Aaron Boone NY Yankees
Tommy Gilligan | USA TODAY Sports

The Yankees earned at least a series split against the Rays in Friday’s gritty 2-0 win, and manager Aaron Boone felt like treating himself. The game clocked in at less than two-and-a-half hours, just after 9:30 p.m. local time, and Boone clearly had steak on the mind.

Talk about expensive taste, right? Bern’s, according to its Twitter, is “a Tampa legend, 66 years in the making,” and James Beard gave the restaurant its “Outstanding Wine Award” in 2016.

Lucky for Boone, whomever runs Bern’s Twitter clearly doesn’t mind the Yankees just took two from the Rays.

The bigger question, what does Aaron Boone order on a steak night? Looking at Bern’s menu, he’s got options aplenty. If he’s feeling extra fancy, as he should with a 6.5-game lead in the division, maybe oysters are in order. For a subtler evening, maybe the crab cake or a simple shrimp cocktail.

But what is Aaron Boone’s steak cut of choice? Does he like the richness of the filet mignon or a classic strip? Or does he throw everyone a curveball and roll with a Delmonico? Maybe the man goes full Ron Swanson and gets a porterhouse, and nobody would blame him if he did.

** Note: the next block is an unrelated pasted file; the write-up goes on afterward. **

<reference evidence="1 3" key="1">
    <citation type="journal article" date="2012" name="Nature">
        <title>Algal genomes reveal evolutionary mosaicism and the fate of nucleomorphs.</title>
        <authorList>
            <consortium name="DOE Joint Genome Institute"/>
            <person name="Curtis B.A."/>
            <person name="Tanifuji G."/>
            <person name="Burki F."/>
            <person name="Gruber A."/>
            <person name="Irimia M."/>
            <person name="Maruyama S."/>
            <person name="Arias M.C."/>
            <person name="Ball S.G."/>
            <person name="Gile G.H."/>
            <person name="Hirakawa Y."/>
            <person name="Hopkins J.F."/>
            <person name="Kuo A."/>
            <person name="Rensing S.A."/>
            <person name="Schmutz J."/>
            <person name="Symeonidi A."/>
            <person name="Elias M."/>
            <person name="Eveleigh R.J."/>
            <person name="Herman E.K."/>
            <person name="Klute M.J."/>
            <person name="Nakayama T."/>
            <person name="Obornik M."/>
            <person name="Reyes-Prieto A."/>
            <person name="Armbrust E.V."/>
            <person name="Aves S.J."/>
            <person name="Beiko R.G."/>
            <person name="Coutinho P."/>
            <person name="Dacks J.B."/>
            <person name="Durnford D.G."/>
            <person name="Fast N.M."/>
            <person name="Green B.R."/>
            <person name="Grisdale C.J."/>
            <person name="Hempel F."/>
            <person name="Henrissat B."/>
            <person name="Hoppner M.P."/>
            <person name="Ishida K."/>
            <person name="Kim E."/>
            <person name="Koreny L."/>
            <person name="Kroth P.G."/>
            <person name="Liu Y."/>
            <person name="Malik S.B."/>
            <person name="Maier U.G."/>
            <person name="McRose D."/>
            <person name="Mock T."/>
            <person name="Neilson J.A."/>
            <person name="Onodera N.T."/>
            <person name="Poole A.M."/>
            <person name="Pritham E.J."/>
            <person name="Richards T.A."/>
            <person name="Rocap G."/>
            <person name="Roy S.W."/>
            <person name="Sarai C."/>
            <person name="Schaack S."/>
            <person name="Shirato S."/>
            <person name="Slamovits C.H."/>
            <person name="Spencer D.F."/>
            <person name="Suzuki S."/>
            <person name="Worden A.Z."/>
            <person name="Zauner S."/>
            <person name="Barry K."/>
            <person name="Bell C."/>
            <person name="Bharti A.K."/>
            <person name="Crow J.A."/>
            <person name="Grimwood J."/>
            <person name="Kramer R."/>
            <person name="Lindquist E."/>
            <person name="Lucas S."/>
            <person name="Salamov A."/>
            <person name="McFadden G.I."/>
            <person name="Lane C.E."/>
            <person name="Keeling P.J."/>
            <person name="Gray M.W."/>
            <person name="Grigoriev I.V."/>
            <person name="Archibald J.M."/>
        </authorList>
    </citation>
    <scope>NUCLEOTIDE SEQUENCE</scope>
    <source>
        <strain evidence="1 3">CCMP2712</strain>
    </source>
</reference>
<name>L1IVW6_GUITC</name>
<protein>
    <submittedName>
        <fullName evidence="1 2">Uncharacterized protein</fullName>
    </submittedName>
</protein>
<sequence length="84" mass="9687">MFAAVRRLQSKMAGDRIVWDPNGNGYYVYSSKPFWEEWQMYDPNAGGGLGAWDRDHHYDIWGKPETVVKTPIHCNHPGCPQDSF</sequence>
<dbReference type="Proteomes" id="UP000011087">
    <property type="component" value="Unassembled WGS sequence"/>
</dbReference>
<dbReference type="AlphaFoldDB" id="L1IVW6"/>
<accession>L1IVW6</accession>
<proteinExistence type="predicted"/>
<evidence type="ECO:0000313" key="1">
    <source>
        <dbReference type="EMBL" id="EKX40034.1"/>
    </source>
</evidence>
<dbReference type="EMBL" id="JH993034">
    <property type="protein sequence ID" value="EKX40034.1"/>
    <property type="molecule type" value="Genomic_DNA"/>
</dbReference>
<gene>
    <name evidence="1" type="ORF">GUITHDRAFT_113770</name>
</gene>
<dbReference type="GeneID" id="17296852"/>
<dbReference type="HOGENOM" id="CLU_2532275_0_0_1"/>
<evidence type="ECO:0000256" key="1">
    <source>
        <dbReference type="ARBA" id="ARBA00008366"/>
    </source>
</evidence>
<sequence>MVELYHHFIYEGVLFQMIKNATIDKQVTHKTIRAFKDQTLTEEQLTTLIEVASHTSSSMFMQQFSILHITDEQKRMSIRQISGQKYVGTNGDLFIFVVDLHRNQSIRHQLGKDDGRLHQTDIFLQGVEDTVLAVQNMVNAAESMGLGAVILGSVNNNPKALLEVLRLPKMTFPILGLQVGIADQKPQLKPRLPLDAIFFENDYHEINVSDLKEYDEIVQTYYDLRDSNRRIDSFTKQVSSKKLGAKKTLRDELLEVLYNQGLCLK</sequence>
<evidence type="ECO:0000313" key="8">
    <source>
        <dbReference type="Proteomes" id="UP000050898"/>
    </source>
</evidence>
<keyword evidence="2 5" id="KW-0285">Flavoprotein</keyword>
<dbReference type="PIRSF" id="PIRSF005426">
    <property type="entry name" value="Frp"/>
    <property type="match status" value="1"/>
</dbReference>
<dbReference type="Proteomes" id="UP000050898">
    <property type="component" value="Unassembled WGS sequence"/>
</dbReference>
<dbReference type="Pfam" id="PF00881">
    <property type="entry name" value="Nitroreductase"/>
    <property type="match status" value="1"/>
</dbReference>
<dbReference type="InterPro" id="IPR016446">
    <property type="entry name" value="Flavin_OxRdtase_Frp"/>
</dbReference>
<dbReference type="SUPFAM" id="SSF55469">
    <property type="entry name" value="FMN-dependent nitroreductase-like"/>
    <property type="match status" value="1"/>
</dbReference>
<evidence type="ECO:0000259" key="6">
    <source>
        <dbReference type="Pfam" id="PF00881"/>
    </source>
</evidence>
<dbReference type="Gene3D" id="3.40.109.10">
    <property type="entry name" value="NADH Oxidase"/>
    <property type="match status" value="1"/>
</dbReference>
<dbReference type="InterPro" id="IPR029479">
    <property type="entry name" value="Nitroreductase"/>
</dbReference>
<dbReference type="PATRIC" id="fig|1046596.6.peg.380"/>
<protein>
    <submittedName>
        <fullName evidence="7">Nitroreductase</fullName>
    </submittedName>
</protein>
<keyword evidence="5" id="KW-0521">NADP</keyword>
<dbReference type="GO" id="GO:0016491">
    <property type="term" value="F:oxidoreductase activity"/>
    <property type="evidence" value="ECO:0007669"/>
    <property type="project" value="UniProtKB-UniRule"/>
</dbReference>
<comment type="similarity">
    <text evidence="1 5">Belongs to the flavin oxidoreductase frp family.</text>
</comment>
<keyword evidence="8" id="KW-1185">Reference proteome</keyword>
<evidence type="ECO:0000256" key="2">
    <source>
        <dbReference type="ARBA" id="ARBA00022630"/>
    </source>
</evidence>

Here’s the million-dollar question: do known wine aficionados Gerrit Cole and Jameson Taillon join Boone at what sounds like an epic table for three? Taillon just tossed eight scoreless innings so if there’s anyone who deserves a great steak, it’s him.

Not to mention, every steak entree at Bern’s comes with french onion soup, a house salad with choice of dressing, a baked potato with the works, onion rings, and Bern’s “Vegetable of the Evening.”

Aaron Boone deserves this with how his team has performed, so hopefully he made it to Bern’s before 11.

Now, if you’ll excuse me, I need to catch a flight to Tampa and see about a steak.

Josh Benjamin has been a staff writer at ESNY since 2018. He has had opinions about everything, especially the Yankees and Knicks. He co-hosts the “Bleacher Creatures” podcast and is always looking for new pieces of sports history to uncover, usually with a Yankee Tavern chicken parm sub in hand.